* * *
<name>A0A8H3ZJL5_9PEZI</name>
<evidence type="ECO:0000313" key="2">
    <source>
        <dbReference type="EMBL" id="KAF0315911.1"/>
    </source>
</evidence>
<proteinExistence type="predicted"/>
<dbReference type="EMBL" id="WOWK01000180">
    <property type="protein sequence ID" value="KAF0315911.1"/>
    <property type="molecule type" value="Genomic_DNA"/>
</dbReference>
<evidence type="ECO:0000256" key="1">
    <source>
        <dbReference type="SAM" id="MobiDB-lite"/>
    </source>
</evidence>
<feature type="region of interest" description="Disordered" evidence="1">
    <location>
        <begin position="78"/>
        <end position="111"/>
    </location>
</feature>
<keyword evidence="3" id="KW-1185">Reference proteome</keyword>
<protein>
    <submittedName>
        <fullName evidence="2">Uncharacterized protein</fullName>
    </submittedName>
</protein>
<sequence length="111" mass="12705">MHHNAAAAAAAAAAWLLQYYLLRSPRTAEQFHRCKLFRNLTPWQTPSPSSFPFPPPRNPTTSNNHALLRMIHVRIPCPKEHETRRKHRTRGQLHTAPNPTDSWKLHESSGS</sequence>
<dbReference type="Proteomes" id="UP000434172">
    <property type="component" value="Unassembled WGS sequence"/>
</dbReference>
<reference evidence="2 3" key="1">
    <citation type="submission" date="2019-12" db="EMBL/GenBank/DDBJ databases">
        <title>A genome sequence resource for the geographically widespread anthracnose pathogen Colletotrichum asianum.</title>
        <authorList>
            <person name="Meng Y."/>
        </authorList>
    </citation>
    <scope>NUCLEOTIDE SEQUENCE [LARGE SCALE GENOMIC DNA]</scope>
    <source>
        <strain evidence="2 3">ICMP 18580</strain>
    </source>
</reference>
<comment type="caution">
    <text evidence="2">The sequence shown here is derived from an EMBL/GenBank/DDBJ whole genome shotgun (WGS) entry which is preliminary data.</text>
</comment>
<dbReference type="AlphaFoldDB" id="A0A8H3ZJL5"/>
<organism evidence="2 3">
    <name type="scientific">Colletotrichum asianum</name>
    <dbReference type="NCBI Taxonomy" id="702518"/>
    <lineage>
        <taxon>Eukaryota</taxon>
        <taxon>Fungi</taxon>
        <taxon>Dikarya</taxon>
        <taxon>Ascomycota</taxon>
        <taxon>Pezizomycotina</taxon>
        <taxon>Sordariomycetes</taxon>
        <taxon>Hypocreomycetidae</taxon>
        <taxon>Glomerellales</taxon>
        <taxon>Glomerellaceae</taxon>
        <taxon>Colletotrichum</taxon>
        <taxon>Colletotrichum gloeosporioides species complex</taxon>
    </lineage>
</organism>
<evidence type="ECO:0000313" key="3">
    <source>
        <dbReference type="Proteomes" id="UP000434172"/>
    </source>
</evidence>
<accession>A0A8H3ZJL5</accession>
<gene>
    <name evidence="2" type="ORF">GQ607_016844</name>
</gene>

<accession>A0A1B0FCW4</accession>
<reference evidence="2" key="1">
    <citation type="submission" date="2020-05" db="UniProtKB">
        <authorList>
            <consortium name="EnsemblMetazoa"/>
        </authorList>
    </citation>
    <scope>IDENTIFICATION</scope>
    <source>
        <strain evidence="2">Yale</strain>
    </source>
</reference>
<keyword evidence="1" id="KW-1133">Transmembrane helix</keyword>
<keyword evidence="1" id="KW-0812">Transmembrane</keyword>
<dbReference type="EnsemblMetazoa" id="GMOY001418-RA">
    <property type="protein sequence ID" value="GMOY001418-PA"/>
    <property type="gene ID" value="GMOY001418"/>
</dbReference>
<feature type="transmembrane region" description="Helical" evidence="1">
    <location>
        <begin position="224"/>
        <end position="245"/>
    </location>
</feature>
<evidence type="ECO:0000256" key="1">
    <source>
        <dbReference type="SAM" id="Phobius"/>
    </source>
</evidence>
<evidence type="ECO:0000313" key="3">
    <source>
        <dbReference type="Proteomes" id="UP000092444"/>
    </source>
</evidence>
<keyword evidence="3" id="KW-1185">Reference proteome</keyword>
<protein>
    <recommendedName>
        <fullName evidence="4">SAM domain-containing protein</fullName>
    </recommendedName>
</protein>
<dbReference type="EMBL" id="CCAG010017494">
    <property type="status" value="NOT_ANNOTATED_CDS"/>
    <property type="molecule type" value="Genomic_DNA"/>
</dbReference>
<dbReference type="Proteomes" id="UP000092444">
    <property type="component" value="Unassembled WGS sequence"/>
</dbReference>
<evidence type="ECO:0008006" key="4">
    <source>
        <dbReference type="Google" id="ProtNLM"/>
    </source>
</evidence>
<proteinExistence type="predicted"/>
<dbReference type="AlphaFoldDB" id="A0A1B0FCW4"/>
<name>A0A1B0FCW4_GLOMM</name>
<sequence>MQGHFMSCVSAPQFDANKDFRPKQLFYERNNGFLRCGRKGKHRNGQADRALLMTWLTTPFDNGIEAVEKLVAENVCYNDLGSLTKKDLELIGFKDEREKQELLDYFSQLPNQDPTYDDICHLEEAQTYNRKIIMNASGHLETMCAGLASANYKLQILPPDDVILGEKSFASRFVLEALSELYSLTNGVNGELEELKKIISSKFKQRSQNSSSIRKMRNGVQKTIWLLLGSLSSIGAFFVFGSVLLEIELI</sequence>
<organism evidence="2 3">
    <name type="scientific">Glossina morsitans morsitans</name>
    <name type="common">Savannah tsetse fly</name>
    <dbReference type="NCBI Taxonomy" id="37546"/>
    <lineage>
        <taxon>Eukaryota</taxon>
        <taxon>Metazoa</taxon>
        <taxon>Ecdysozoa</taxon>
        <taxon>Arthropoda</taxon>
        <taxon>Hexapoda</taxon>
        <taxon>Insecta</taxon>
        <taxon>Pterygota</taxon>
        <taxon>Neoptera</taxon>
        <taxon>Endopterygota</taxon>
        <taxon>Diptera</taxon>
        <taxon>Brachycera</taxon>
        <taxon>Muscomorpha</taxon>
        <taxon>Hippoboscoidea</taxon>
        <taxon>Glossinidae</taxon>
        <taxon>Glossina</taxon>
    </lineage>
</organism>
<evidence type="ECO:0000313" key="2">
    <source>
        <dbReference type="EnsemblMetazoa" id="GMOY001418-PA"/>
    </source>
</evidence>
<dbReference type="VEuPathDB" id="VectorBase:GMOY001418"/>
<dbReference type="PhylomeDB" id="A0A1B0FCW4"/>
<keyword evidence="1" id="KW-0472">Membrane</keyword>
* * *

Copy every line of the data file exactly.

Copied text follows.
<name>A0A8H3ZJL5_9PEZI</name>
<evidence type="ECO:0000313" key="2">
    <source>
        <dbReference type="EMBL" id="KAF0315911.1"/>
    </source>
</evidence>
<proteinExistence type="predicted"/>
<dbReference type="EMBL" id="WOWK01000180">
    <property type="protein sequence ID" value="KAF0315911.1"/>
    <property type="molecule type" value="Genomic_DNA"/>
</dbReference>
<evidence type="ECO:0000256" key="1">
    <source>
        <dbReference type="SAM" id="MobiDB-lite"/>
    </source>
</evidence>
<feature type="region of interest" description="Disordered" evidence="1">
    <location>
        <begin position="78"/>
        <end position="111"/>
    </location>
</feature>
<keyword evidence="3" id="KW-1185">Reference proteome</keyword>
<protein>
    <submittedName>
        <fullName evidence="2">Uncharacterized protein</fullName>
    </submittedName>
</protein>
<sequence length="111" mass="12705">MHHNAAAAAAAAAAWLLQYYLLRSPRTAEQFHRCKLFRNLTPWQTPSPSSFPFPPPRNPTTSNNHALLRMIHVRIPCPKEHETRRKHRTRGQLHTAPNPTDSWKLHESSGS</sequence>
<dbReference type="Proteomes" id="UP000434172">
    <property type="component" value="Unassembled WGS sequence"/>
</dbReference>
<reference evidence="2 3" key="1">
    <citation type="submission" date="2019-12" db="EMBL/GenBank/DDBJ databases">
        <title>A genome sequence resource for the geographically widespread anthracnose pathogen Colletotrichum asianum.</title>
        <authorList>
            <person name="Meng Y."/>
        </authorList>
    </citation>
    <scope>NUCLEOTIDE SEQUENCE [LARGE SCALE GENOMIC DNA]</scope>
    <source>
        <strain evidence="2 3">ICMP 18580</strain>
    </source>
</reference>
<comment type="caution">
    <text evidence="2">The sequence shown here is derived from an EMBL/GenBank/DDBJ whole genome shotgun (WGS) entry which is preliminary data.</text>
</comment>
<dbReference type="AlphaFoldDB" id="A0A8H3ZJL5"/>
<organism evidence="2 3">
    <name type="scientific">Colletotrichum asianum</name>
    <dbReference type="NCBI Taxonomy" id="702518"/>
    <lineage>
        <taxon>Eukaryota</taxon>
        <taxon>Fungi</taxon>
        <taxon>Dikarya</taxon>
        <taxon>Ascomycota</taxon>
        <taxon>Pezizomycotina</taxon>
        <taxon>Sordariomycetes</taxon>
        <taxon>Hypocreomycetidae</taxon>
        <taxon>Glomerellales</taxon>
        <taxon>Glomerellaceae</taxon>
        <taxon>Colletotrichum</taxon>
        <taxon>Colletotrichum gloeosporioides species complex</taxon>
    </lineage>
</organism>
<evidence type="ECO:0000313" key="3">
    <source>
        <dbReference type="Proteomes" id="UP000434172"/>
    </source>
</evidence>
<accession>A0A8H3ZJL5</accession>
<gene>
    <name evidence="2" type="ORF">GQ607_016844</name>
</gene>

<accession>A0A1B0FCW4</accession>
<reference evidence="2" key="1">
    <citation type="submission" date="2020-05" db="UniProtKB">
        <authorList>
            <consortium name="EnsemblMetazoa"/>
        </authorList>
    </citation>
    <scope>IDENTIFICATION</scope>
    <source>
        <strain evidence="2">Yale</strain>
    </source>
</reference>
<keyword evidence="1" id="KW-1133">Transmembrane helix</keyword>
<keyword evidence="1" id="KW-0812">Transmembrane</keyword>
<dbReference type="EnsemblMetazoa" id="GMOY001418-RA">
    <property type="protein sequence ID" value="GMOY001418-PA"/>
    <property type="gene ID" value="GMOY001418"/>
</dbReference>
<feature type="transmembrane region" description="Helical" evidence="1">
    <location>
        <begin position="224"/>
        <end position="245"/>
    </location>
</feature>
<evidence type="ECO:0000256" key="1">
    <source>
        <dbReference type="SAM" id="Phobius"/>
    </source>
</evidence>
<evidence type="ECO:0000313" key="3">
    <source>
        <dbReference type="Proteomes" id="UP000092444"/>
    </source>
</evidence>
<keyword evidence="3" id="KW-1185">Reference proteome</keyword>
<protein>
    <recommendedName>
        <fullName evidence="4">SAM domain-containing protein</fullName>
    </recommendedName>
</protein>
<dbReference type="EMBL" id="CCAG010017494">
    <property type="status" value="NOT_ANNOTATED_CDS"/>
    <property type="molecule type" value="Genomic_DNA"/>
</dbReference>
<dbReference type="Proteomes" id="UP000092444">
    <property type="component" value="Unassembled WGS sequence"/>
</dbReference>
<evidence type="ECO:0008006" key="4">
    <source>
        <dbReference type="Google" id="ProtNLM"/>
    </source>
</evidence>
<proteinExistence type="predicted"/>
<dbReference type="AlphaFoldDB" id="A0A1B0FCW4"/>
<name>A0A1B0FCW4_GLOMM</name>
<sequence>MQGHFMSCVSAPQFDANKDFRPKQLFYERNNGFLRCGRKGKHRNGQADRALLMTWLTTPFDNGIEAVEKLVAENVCYNDLGSLTKKDLELIGFKDEREKQELLDYFSQLPNQDPTYDDICHLEEAQTYNRKIIMNASGHLETMCAGLASANYKLQILPPDDVILGEKSFASRFVLEALSELYSLTNGVNGELEELKKIISSKFKQRSQNSSSIRKMRNGVQKTIWLLLGSLSSIGAFFVFGSVLLEIELI</sequence>
<organism evidence="2 3">
    <name type="scientific">Glossina morsitans morsitans</name>
    <name type="common">Savannah tsetse fly</name>
    <dbReference type="NCBI Taxonomy" id="37546"/>
    <lineage>
        <taxon>Eukaryota</taxon>
        <taxon>Metazoa</taxon>
        <taxon>Ecdysozoa</taxon>
        <taxon>Arthropoda</taxon>
        <taxon>Hexapoda</taxon>
        <taxon>Insecta</taxon>
        <taxon>Pterygota</taxon>
        <taxon>Neoptera</taxon>
        <taxon>Endopterygota</taxon>
        <taxon>Diptera</taxon>
        <taxon>Brachycera</taxon>
        <taxon>Muscomorpha</taxon>
        <taxon>Hippoboscoidea</taxon>
        <taxon>Glossinidae</taxon>
        <taxon>Glossina</taxon>
    </lineage>
</organism>
<evidence type="ECO:0000313" key="2">
    <source>
        <dbReference type="EnsemblMetazoa" id="GMOY001418-PA"/>
    </source>
</evidence>
<dbReference type="VEuPathDB" id="VectorBase:GMOY001418"/>
<dbReference type="PhylomeDB" id="A0A1B0FCW4"/>
<keyword evidence="1" id="KW-0472">Membrane</keyword>